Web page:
Kathleen and Devon get off to a bad start when she overhears him planning to sell off the estate in pieces with no concern for the servants and tenants who will immediately lose their livelihood. Of course, she doesn't realize how bad off the estate is, and Devon develops a conscience and pride in his role as the book develops. Unfortunately, the dynamic between Devon and Kathleen stays the same. She's always mad at him, and they're always bickering. The parts of her character that would make her more likable are not fully developed, so what you end up remembering are the prudish and shrewish parts of her personality that get tiring. "That would be improper," is her response to pretty much everything.

SPOILERS - I knew I was in for disappointment when Kathleen and Devon first connect. Kathleen has apparently not cried since she was a young girl and her parents basically abandon her for their love of horses. But soon after meeting Devon, she falls apart in his arms. I would be okay with this if it had happened later, after she got to know and began to trust Devon (which never really seemed to happen). But when this happened right away, it felt unbelievable. Also, why are the daughters going on a shopping spree when the estate is near bankrupt and they are struggling for money?

The ending was also pretty underwhelming. Devon has less than zero interest in marriage and kids because of his own less than stellar upbringing. Kathleen gets pregnant the very first time they really have sex, but she lies to him and tells him she's not. Devon realizes that he's disappointed and they end up happily ever after. Neither character was very intriguing or fully developed. I hope/think Kleypas's next one will be better.

Wednesday, February 3, 2016

#8 [2016/CBR8] "I Can Barely Take Care of Myself" by Jen Kirkman

I've had I Can Barely Take Care of Myself: Tales From a Happy Life Without Kids (2013) on my to-read list for quite a while. But with so many other books to read, I never got around to it. That is, until I finally picked up the audio version and started listening on my, lately, significantly increased drive time. The subject of this memoir by stand-up comedian Jen Kirkman is pretty obvious from the title. Kirkman shortly describes her life, from right after college, deciding to become a comedian, meeting her husband, and her decision not to have children. The largest part of the book, however, is dedicated to stories of people asking her if she has kids and then harassing her when she says that she doesn't want kids.

I have a hard time immediately diving into a comedian's memoirs when I don't already have a good idea of who they are. Aziz Ansari had to slowly worm his way into my heart as I read Modern Romance, and it took me a couple chapters before I warmed to Jen Kirkman as well. At first glance, we have enough in common: We're both in our thirties and not interested in having kids. But these similarities made me a little more sensitive. In a way, she was representing me to the masses, and I didn't necessarily want Kirkman being the spokesperson for my childless self. It wasn't until the chapter where Jen goes to an all-inclusive, beachy vacation with a friend and complains about the kids in the adult-only pool, that I really started to like her. Seriously, the entire complex is dedicated to kid-happy, water entertainment. Why do kids have to blatantly ignore posted signage and infiltrate the one kid-free zone? And why are parents letting them? After that, whether Kirkman was speaking for me or not, I was on her side.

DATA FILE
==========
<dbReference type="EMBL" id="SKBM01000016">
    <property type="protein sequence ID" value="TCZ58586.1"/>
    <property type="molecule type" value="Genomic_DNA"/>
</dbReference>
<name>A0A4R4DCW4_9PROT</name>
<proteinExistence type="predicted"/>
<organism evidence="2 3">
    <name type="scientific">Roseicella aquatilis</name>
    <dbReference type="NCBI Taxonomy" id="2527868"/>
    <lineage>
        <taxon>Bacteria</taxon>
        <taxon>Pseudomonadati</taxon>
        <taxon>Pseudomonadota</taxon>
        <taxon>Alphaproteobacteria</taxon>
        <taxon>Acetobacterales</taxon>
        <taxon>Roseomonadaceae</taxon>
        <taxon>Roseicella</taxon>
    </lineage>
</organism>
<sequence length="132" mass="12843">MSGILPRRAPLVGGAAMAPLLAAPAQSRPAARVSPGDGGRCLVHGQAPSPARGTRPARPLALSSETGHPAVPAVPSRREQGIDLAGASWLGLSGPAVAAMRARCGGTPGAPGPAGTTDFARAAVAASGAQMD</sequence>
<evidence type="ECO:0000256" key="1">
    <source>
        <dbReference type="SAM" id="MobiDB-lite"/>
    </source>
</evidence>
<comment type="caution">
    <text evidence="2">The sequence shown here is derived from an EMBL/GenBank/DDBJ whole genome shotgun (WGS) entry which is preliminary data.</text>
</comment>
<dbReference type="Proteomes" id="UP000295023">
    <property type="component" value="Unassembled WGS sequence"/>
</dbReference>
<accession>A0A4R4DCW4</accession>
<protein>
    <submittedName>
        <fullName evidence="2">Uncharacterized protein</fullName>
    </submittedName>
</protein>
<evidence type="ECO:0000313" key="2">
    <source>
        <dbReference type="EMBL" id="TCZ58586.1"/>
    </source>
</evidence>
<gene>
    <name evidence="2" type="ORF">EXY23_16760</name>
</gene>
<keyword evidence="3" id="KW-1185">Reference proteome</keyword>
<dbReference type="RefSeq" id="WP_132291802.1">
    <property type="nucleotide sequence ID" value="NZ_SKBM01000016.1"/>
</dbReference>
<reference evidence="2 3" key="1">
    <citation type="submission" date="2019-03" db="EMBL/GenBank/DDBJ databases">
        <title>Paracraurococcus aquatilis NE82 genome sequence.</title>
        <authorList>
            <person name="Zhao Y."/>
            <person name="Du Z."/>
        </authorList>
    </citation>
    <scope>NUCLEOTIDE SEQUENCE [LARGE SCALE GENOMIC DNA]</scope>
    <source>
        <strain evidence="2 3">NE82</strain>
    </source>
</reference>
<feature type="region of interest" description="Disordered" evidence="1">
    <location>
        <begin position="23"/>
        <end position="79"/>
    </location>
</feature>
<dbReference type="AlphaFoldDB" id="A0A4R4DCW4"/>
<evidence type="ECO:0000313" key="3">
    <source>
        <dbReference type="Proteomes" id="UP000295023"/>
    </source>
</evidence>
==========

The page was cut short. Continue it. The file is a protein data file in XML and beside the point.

My job is very male-dominated and very traditional, so I get a lot of pointed comments and questions regarding my fertility and family planning. And yet, I was still surprised by the number of people harassing Kirkman about her life choices. From her hairdresser, to acquaintances at a wedding, to even her divorce attorney, she is constantly being questioned and challenged. One of the most common responses to Kirkman saying that she doesn't want kids is a pompous, "Oh, you'll change your mind." It is obviously infuriating to be told what you will be thinking in the future by a stranger. What works for you, doesn't necessarily work for me. Let's just agree to make different decisions about out lives, okay?

Occasionally, Kirkman veers toward what feels like defensive attacks against pregnant women and mothers. She says they're attacking her because they're jealous of her freedom, and their only conversations are about poop and gross bodily functions. Although this is [kind of] true, and there's nothing worse for a friendship than marriage and children, I don't want to turn this into a battle between moms and child-free-by-choice women. One moment that stuck with me was Kirkman stating that the judgment doesn't stop when you have kids. That's certainly true. It never ends. All decisions surrounding your kids are up for debate and unsolicited advice. Are you going back to work? Breastfeeding? Letting them watch television? And for god's sake, what are you feeding them? The answer is obvious: Stop judging and let people live their own lives. But it's easier said than done.